The Pilot Newspaper: Opinion
It seems that the speedy decline of the international news media is continuing at its accustomed pace, and may even be accelerating.
The latest example of sensational, shoddy journalism from people who should really know better came in the reporting about the execution of Jang Song Thaek, the uncle and political rival of bat-spit-crazy North Korean dictator Kim Jong-in.
As you probably remember, reports filtered through last month from that secretive country that Jang had been removed from all his party positions, expelled from the party itself, and jailed. In a move straight out of Orwell’s “1984,” his image was Photoshopped out of photos with other leaders and removed from all official media.
Then, on Dec. 13, the North Koreans officially announced that Jang had been executed for, among other things, “politically motivated ambition” and “obstructing the nation’s economic affairs.”
Then things started to get weird.
Since very little actual information makes it out from behind the veil of secrecy the Kim family has maintained around North Korea for years, the news media resorted to their usual technique of reporting rumors, harebrained speculation, and outright deranged fantasy to fill the information gap.
The New York Times reported that two members of Jang’s faction had been executed with heavy caliber anti-aircraft guns. Another story in the British press quoted unidentified “Japanese media” as saying the executions were carried out in such a gruesome fashion on the orders of a “very drunk”
Then, to cap it all off, American TV networks, including NBC and Fox News, reported that Jang had been executed by being “stripped naked, thrown into a cage, and eaten alive by a pack of ravenous dogs, according to a newspaper with close ties to China’s ruling Communist Party.”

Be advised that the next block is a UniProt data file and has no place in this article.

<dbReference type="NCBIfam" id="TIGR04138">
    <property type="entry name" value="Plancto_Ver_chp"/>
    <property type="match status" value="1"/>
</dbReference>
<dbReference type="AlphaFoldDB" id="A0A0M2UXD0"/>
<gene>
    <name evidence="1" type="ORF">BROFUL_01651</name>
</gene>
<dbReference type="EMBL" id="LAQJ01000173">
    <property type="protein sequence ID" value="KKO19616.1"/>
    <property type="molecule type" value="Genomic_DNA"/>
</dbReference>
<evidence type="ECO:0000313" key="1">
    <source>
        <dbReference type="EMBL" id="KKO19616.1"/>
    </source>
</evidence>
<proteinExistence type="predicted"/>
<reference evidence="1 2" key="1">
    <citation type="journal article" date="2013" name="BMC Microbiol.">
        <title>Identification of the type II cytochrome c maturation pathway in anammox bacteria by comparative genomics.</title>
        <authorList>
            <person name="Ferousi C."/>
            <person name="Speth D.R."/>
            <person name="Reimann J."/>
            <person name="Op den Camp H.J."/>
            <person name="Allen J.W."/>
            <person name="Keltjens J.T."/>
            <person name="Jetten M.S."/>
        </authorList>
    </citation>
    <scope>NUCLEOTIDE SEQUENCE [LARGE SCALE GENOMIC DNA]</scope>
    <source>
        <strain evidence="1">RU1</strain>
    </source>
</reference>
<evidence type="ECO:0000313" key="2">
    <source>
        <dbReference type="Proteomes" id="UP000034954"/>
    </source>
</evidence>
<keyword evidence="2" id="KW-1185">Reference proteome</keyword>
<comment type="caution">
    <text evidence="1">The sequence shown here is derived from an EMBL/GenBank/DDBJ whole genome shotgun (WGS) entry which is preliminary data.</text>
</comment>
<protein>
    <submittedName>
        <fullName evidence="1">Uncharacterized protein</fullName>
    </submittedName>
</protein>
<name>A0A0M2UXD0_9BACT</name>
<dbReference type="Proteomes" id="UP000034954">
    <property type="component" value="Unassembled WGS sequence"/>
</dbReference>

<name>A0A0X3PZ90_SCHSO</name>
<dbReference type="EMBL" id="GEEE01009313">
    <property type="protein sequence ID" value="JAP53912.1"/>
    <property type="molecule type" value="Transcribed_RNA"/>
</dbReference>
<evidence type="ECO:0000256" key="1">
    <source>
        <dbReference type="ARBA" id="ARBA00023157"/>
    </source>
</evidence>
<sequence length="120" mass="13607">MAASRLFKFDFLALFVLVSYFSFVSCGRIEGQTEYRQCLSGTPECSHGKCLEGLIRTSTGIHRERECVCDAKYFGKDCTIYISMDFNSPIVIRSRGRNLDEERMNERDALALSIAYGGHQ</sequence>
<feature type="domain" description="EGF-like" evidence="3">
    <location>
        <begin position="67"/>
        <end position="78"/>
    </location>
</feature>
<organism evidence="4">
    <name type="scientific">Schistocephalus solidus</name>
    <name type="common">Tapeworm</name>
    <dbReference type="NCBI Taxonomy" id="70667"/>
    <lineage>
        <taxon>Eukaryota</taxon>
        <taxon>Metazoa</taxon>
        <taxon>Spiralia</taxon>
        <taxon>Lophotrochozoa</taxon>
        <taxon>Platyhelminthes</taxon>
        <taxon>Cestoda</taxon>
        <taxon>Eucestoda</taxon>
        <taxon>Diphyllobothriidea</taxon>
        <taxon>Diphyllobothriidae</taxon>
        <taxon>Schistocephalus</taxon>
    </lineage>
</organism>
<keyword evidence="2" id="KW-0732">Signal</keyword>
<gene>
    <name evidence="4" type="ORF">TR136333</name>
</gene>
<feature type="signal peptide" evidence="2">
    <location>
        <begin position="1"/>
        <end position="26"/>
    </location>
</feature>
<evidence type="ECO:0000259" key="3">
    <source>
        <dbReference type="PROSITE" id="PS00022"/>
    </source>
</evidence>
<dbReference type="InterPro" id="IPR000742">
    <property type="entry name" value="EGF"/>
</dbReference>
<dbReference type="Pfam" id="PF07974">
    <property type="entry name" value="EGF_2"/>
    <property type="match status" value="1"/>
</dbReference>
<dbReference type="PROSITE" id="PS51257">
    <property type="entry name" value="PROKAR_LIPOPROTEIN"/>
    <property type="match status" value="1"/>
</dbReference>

The Singaporean newspaper the Straits Times expanded on the lurid details, saying that “120 hounds, starved for three days, were allowed to prey on [Jang and his compatriots] until they were completely eaten up.”
Am I the only one who read reports like this and went, “Now, wait just a gosh-darned minute here” (or some reasonable facsimile thereof)?
I mean, Baby Kim’s a homicidal loon, no mistake about it, but when I see something that reads like an account from a James Bond movie or one of those unexpurgated versions of Grimm’s Fairy Tales, I tend to get, shall we say, a little skeptical.
As it turns out, we skeptics were right. Reporter James Pearson of Reuters
traced the “Jang was eaten by dogs” story all the way back to a Dec. 11 post on a Chinese satirical website called Tencent Weibo. It did not, in fact, come from any intelligence source, insider or actual witness. It was a joke, albeit a particularly odd one.
Perhaps there’s a lot in Chinese humor that gets lost in translation. Perhaps it’s also payback from the time a few years ago when the Chinese press printed a story from The Onion
(”Kim Jong-un Named The Onion’s Sexiest Man Alive for 2012”) as truth.
Now, I’m just a simple country lawyer, not a big-time famous print or broadcast journalist, but I seem to remember hearing about a day when, if a journalist couldn’t get independent confirmation of a big story from at least two sources, no editor would run with it.
But that day is not this day. These days, “independent confirmation” has been replaced with, “Well, I read it from someone who read it in another place who may have seen it on Twitter,” and so on, until there are no real sources or confirmation of anything anymore, just a bunch of credulous rubes on their laptops or iPhones, desperate to generate content and blindly repeating what someone else said he read on another website or Twitter feed, maybe adding a little embellishment before passing it on to the next sucker, each echo getting louder until there’s nothing but a full-throated chorus of total balderdash.
It’s journalism reduced to the level of middle school gossip, only louder and stupider, and it reaches its truest heights of absurdity when its original source is a joke repeated as truth by people who didn’t get it.
I’ve often said that the hardest part of writing satire these days is staying ahead of reality. It gets even harder when satire is breathlessly reported as reality by sensation-hungry media hucksters for whom some stories are, as the saying goes, “too good to fact-check.”
I suppose that’s also meant as a joke, but the end results are more grotesque than funny.